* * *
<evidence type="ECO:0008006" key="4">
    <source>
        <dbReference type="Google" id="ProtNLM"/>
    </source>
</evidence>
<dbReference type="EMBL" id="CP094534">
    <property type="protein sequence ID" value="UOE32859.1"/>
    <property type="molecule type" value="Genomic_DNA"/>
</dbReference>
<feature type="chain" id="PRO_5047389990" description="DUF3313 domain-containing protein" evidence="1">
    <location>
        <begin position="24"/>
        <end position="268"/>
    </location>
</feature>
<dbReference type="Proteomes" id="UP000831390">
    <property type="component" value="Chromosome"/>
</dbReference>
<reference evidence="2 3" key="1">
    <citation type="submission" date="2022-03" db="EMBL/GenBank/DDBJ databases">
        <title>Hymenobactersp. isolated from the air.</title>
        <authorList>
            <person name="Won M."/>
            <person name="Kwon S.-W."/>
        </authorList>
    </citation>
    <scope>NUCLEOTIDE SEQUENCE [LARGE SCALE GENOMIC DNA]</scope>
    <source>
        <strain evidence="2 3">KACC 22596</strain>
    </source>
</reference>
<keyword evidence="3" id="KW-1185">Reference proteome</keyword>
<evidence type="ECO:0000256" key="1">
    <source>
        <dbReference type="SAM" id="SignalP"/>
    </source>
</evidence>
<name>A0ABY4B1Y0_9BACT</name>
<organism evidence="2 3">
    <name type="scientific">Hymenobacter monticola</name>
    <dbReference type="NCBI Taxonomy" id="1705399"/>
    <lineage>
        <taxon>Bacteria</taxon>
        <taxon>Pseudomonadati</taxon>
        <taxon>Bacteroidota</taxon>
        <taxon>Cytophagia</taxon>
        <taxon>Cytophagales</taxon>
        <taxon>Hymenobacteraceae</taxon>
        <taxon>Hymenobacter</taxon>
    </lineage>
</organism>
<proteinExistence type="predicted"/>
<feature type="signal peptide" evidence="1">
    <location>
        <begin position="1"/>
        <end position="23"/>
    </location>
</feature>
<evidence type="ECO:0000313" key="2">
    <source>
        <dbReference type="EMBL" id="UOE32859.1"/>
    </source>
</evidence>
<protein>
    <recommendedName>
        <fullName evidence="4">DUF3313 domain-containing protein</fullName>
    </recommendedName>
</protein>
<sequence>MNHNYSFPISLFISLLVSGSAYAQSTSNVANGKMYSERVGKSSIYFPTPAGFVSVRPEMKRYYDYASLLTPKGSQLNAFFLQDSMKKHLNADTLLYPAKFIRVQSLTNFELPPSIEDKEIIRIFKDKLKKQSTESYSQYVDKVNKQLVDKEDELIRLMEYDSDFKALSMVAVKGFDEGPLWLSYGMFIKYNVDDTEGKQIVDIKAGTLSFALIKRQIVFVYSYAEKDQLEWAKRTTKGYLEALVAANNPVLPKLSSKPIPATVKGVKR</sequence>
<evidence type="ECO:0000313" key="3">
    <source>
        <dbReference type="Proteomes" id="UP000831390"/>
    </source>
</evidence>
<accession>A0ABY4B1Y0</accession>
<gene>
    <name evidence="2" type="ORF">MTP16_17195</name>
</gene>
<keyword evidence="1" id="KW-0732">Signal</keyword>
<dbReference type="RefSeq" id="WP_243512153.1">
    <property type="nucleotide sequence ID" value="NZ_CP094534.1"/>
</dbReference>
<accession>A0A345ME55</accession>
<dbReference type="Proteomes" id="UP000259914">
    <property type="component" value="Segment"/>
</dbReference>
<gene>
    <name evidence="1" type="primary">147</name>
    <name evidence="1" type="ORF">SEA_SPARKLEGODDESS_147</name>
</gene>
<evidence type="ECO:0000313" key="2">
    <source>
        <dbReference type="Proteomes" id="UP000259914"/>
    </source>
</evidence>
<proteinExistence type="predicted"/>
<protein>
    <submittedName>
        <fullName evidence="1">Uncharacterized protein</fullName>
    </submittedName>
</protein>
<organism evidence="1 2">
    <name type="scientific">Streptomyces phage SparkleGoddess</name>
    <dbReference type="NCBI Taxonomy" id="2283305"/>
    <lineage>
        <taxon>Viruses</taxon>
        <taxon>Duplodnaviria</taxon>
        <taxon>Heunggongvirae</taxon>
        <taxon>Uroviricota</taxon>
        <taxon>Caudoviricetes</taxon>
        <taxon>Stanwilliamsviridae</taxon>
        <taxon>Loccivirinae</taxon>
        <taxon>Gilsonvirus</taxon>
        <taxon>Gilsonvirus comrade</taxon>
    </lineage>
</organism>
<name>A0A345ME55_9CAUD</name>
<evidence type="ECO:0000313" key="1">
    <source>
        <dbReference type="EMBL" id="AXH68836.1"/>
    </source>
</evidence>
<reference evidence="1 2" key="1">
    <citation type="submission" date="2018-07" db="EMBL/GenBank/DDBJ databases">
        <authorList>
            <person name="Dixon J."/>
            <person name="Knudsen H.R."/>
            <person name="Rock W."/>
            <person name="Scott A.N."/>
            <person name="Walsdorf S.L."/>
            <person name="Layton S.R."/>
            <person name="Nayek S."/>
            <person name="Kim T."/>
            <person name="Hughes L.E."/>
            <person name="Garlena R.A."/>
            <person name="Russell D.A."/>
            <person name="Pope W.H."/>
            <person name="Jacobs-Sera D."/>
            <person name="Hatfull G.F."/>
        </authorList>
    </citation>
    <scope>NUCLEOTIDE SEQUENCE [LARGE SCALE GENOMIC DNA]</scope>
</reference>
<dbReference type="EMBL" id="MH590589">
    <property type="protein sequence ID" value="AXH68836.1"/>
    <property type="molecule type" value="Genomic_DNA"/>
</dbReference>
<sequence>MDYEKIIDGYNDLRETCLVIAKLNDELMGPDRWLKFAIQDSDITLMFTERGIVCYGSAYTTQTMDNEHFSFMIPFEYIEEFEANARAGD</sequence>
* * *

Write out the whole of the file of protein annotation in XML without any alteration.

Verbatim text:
<evidence type="ECO:0008006" key="4">
    <source>
        <dbReference type="Google" id="ProtNLM"/>
    </source>
</evidence>
<dbReference type="EMBL" id="CP094534">
    <property type="protein sequence ID" value="UOE32859.1"/>
    <property type="molecule type" value="Genomic_DNA"/>
</dbReference>
<feature type="chain" id="PRO_5047389990" description="DUF3313 domain-containing protein" evidence="1">
    <location>
        <begin position="24"/>
        <end position="268"/>
    </location>
</feature>
<dbReference type="Proteomes" id="UP000831390">
    <property type="component" value="Chromosome"/>
</dbReference>
<reference evidence="2 3" key="1">
    <citation type="submission" date="2022-03" db="EMBL/GenBank/DDBJ databases">
        <title>Hymenobactersp. isolated from the air.</title>
        <authorList>
            <person name="Won M."/>
            <person name="Kwon S.-W."/>
        </authorList>
    </citation>
    <scope>NUCLEOTIDE SEQUENCE [LARGE SCALE GENOMIC DNA]</scope>
    <source>
        <strain evidence="2 3">KACC 22596</strain>
    </source>
</reference>
<keyword evidence="3" id="KW-1185">Reference proteome</keyword>
<evidence type="ECO:0000256" key="1">
    <source>
        <dbReference type="SAM" id="SignalP"/>
    </source>
</evidence>
<name>A0ABY4B1Y0_9BACT</name>
<organism evidence="2 3">
    <name type="scientific">Hymenobacter monticola</name>
    <dbReference type="NCBI Taxonomy" id="1705399"/>
    <lineage>
        <taxon>Bacteria</taxon>
        <taxon>Pseudomonadati</taxon>
        <taxon>Bacteroidota</taxon>
        <taxon>Cytophagia</taxon>
        <taxon>Cytophagales</taxon>
        <taxon>Hymenobacteraceae</taxon>
        <taxon>Hymenobacter</taxon>
    </lineage>
</organism>
<proteinExistence type="predicted"/>
<feature type="signal peptide" evidence="1">
    <location>
        <begin position="1"/>
        <end position="23"/>
    </location>
</feature>
<evidence type="ECO:0000313" key="2">
    <source>
        <dbReference type="EMBL" id="UOE32859.1"/>
    </source>
</evidence>
<protein>
    <recommendedName>
        <fullName evidence="4">DUF3313 domain-containing protein</fullName>
    </recommendedName>
</protein>
<sequence>MNHNYSFPISLFISLLVSGSAYAQSTSNVANGKMYSERVGKSSIYFPTPAGFVSVRPEMKRYYDYASLLTPKGSQLNAFFLQDSMKKHLNADTLLYPAKFIRVQSLTNFELPPSIEDKEIIRIFKDKLKKQSTESYSQYVDKVNKQLVDKEDELIRLMEYDSDFKALSMVAVKGFDEGPLWLSYGMFIKYNVDDTEGKQIVDIKAGTLSFALIKRQIVFVYSYAEKDQLEWAKRTTKGYLEALVAANNPVLPKLSSKPIPATVKGVKR</sequence>
<evidence type="ECO:0000313" key="3">
    <source>
        <dbReference type="Proteomes" id="UP000831390"/>
    </source>
</evidence>
<accession>A0ABY4B1Y0</accession>
<gene>
    <name evidence="2" type="ORF">MTP16_17195</name>
</gene>
<keyword evidence="1" id="KW-0732">Signal</keyword>
<dbReference type="RefSeq" id="WP_243512153.1">
    <property type="nucleotide sequence ID" value="NZ_CP094534.1"/>
</dbReference>
<accession>A0A345ME55</accession>
<dbReference type="Proteomes" id="UP000259914">
    <property type="component" value="Segment"/>
</dbReference>
<gene>
    <name evidence="1" type="primary">147</name>
    <name evidence="1" type="ORF">SEA_SPARKLEGODDESS_147</name>
</gene>
<evidence type="ECO:0000313" key="2">
    <source>
        <dbReference type="Proteomes" id="UP000259914"/>
    </source>
</evidence>
<proteinExistence type="predicted"/>
<protein>
    <submittedName>
        <fullName evidence="1">Uncharacterized protein</fullName>
    </submittedName>
</protein>
<organism evidence="1 2">
    <name type="scientific">Streptomyces phage SparkleGoddess</name>
    <dbReference type="NCBI Taxonomy" id="2283305"/>
    <lineage>
        <taxon>Viruses</taxon>
        <taxon>Duplodnaviria</taxon>
        <taxon>Heunggongvirae</taxon>
        <taxon>Uroviricota</taxon>
        <taxon>Caudoviricetes</taxon>
        <taxon>Stanwilliamsviridae</taxon>
        <taxon>Loccivirinae</taxon>
        <taxon>Gilsonvirus</taxon>
        <taxon>Gilsonvirus comrade</taxon>
    </lineage>
</organism>
<name>A0A345ME55_9CAUD</name>
<evidence type="ECO:0000313" key="1">
    <source>
        <dbReference type="EMBL" id="AXH68836.1"/>
    </source>
</evidence>
<reference evidence="1 2" key="1">
    <citation type="submission" date="2018-07" db="EMBL/GenBank/DDBJ databases">
        <authorList>
            <person name="Dixon J."/>
            <person name="Knudsen H.R."/>
            <person name="Rock W."/>
            <person name="Scott A.N."/>
            <person name="Walsdorf S.L."/>
            <person name="Layton S.R."/>
            <person name="Nayek S."/>
            <person name="Kim T."/>
            <person name="Hughes L.E."/>
            <person name="Garlena R.A."/>
            <person name="Russell D.A."/>
            <person name="Pope W.H."/>
            <person name="Jacobs-Sera D."/>
            <person name="Hatfull G.F."/>
        </authorList>
    </citation>
    <scope>NUCLEOTIDE SEQUENCE [LARGE SCALE GENOMIC DNA]</scope>
</reference>
<dbReference type="EMBL" id="MH590589">
    <property type="protein sequence ID" value="AXH68836.1"/>
    <property type="molecule type" value="Genomic_DNA"/>
</dbReference>
<sequence>MDYEKIIDGYNDLRETCLVIAKLNDELMGPDRWLKFAIQDSDITLMFTERGIVCYGSAYTTQTMDNEHFSFMIPFEYIEEFEANARAGD</sequence>